About this race
Even if Kim Wyman doesn’t win re-election as secretary of state, there will be at least one Republican in statewide office next year. That’s because the two candidates who advanced in the primary for state Treasurer were both Republicans. A Republican has not held the office since 1957.
The candidates are Benton County Treasurer Duane Davidson and Michael Waite, who worked for four years at the private investment firm of Microsoft co-founder Bill Gates.
Waite said the treasurer should work with Wall Street to get the best deal for the state on its money. The state is managing $20 billion in debt, Waite said. “Not all that debt is bid competitively,” he said. “We need to get the best deal for taxpayers.”
Waite also said he would focus on state pension plans, working to keep management costs low. He also wants to reduce the state’s debt and be involved in the political process. “I believe it is time for a treasurer who believes that increasing taxes and taking on more debt should be the last resort, not the first option,” Waite said.
Davidson said his work as a county treasurer is much different from his opponent’s work as a financial executive for Gates. “I have 187,000 bosses, not just one,” Davidson said.
Davidson said he succeeded in making the Benton County treasurer’s office more efficient, producing clean audits and modernizing the office. “I know how to work in a bipartisan fashion,” Davidson said, noting he has endorsements from every county treasurer in the state. State Senate GOP leader Mark Schoesler and Democratic Minority Leader Sharon Nelson have both endorsed Davidson.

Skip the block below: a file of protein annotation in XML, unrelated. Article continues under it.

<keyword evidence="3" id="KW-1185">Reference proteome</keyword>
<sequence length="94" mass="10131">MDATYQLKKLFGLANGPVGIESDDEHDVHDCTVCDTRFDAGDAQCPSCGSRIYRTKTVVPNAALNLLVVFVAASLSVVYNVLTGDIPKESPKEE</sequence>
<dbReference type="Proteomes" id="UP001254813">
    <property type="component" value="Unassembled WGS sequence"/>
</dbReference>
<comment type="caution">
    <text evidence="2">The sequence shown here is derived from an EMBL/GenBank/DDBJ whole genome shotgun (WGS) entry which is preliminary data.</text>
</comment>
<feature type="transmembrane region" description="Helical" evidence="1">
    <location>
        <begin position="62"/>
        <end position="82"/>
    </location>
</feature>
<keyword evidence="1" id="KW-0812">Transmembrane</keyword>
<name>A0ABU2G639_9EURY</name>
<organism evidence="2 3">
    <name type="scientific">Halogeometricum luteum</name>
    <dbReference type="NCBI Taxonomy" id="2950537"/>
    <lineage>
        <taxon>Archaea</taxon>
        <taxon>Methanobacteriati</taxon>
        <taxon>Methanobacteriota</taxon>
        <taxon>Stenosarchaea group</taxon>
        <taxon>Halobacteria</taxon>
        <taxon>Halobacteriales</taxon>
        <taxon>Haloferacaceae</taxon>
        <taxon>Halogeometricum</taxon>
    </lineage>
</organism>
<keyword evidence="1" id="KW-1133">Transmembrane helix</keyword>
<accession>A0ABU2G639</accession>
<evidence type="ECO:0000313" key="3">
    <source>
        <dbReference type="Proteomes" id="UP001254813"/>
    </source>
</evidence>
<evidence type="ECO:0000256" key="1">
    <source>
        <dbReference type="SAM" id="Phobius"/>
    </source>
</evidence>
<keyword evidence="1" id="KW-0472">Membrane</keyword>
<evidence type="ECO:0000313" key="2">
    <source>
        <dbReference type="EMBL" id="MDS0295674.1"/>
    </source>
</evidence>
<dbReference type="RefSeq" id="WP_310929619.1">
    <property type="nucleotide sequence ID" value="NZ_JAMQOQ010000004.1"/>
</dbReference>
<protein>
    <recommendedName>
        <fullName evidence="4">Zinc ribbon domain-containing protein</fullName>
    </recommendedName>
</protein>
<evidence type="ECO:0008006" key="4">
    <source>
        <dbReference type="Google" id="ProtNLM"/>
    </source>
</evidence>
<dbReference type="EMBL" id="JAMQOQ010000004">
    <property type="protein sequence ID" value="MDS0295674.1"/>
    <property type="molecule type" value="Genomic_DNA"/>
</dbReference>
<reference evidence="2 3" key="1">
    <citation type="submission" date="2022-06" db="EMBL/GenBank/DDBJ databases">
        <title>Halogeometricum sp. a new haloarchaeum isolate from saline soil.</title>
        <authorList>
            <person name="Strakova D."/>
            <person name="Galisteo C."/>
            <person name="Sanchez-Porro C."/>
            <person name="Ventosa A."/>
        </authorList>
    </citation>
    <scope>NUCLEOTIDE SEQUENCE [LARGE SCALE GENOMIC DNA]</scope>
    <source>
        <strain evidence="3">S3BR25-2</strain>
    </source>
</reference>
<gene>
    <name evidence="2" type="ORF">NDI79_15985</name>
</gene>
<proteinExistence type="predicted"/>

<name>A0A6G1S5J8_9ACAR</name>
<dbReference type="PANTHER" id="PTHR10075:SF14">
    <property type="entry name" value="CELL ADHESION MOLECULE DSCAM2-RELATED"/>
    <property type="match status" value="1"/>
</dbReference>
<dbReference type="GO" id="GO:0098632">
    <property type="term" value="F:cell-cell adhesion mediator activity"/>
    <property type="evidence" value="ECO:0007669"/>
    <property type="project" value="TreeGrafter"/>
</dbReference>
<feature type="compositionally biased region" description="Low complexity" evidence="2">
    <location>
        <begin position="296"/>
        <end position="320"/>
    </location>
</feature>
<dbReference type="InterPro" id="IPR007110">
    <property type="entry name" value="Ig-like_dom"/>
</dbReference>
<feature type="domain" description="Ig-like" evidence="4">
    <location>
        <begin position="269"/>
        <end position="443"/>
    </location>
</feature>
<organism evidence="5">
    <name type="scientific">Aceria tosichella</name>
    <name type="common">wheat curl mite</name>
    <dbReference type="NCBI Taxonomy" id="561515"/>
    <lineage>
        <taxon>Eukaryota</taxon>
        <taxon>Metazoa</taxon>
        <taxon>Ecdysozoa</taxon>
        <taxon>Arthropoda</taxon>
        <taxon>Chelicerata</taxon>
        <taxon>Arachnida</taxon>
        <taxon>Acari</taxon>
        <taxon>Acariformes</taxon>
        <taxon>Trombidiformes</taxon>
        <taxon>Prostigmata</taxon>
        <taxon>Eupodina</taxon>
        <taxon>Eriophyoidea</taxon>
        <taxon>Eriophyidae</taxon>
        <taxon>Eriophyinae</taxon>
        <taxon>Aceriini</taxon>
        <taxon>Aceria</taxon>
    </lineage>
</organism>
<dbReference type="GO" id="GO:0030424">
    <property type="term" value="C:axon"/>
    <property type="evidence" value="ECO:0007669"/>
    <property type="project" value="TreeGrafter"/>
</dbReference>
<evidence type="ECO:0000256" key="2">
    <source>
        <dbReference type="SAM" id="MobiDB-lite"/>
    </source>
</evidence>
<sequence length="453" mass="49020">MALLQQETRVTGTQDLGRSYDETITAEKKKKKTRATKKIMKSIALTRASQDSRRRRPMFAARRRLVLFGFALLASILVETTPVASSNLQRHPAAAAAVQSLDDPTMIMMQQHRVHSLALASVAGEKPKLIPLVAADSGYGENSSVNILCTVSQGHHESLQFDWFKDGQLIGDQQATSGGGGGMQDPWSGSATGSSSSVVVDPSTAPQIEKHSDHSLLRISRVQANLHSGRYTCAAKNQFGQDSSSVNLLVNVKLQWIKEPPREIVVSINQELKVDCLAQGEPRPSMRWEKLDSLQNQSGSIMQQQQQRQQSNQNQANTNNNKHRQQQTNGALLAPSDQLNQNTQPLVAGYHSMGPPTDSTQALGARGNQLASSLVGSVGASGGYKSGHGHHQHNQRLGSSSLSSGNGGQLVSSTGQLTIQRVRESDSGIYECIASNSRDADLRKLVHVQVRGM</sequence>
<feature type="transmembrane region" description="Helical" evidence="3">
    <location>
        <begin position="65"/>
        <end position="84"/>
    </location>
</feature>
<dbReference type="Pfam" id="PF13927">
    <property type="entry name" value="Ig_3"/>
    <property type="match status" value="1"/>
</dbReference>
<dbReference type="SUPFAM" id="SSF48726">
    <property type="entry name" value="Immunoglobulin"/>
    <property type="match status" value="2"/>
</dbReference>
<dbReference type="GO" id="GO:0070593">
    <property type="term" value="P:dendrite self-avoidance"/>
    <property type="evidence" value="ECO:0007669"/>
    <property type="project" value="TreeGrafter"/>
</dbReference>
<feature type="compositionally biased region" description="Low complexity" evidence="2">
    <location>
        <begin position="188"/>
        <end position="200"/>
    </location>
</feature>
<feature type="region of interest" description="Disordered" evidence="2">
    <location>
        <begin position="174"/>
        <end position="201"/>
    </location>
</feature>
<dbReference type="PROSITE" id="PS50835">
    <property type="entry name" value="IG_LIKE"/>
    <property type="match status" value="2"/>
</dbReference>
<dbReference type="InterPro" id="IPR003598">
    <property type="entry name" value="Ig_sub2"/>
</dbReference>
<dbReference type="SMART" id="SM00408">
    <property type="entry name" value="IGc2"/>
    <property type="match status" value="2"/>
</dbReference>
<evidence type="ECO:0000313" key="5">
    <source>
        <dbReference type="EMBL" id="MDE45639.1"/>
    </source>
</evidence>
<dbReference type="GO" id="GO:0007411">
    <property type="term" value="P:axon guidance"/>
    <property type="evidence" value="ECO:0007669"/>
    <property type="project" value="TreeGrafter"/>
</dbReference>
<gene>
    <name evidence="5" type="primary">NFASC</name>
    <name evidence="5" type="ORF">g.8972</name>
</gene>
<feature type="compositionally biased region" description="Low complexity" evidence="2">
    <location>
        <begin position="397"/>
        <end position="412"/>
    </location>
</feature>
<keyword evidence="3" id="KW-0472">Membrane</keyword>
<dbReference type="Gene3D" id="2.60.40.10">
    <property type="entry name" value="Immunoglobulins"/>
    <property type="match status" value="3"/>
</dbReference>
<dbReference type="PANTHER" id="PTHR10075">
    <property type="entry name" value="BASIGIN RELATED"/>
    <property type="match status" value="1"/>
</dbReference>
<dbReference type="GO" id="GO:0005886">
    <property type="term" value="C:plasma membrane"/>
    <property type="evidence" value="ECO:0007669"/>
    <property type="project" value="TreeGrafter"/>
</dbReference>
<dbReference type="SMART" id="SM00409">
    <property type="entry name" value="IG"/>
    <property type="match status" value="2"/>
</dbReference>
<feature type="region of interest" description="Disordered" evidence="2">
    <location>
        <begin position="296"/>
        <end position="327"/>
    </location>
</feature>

Treasurer, State of Washington
|Duane Davidson (R)||1,405,930||58.23%|
|Michael Waite (R)||1,008,706||41.77%|
* Race percentages are calculated with data from the Secretary of State's Office, which omits write-in votes from its calculations when there are too few to affect the outcome. The Spokane County Auditor's Office may have slightly different percentages than are reflected here because its figures include any write-in votes.
Policy aside, a look at each candidate’s resume tips the scales to Davidson. He received the endorsements of every county treasurer, except for one who remained neutral.
Fisken says he likes McIntire progressive tax proposal, and would want to be part of any discussion on changing the code, but he would be more diplomatic about it. We are impressed with his intellect, background and overall vision. In a strong field of candidates, he earned our endorsement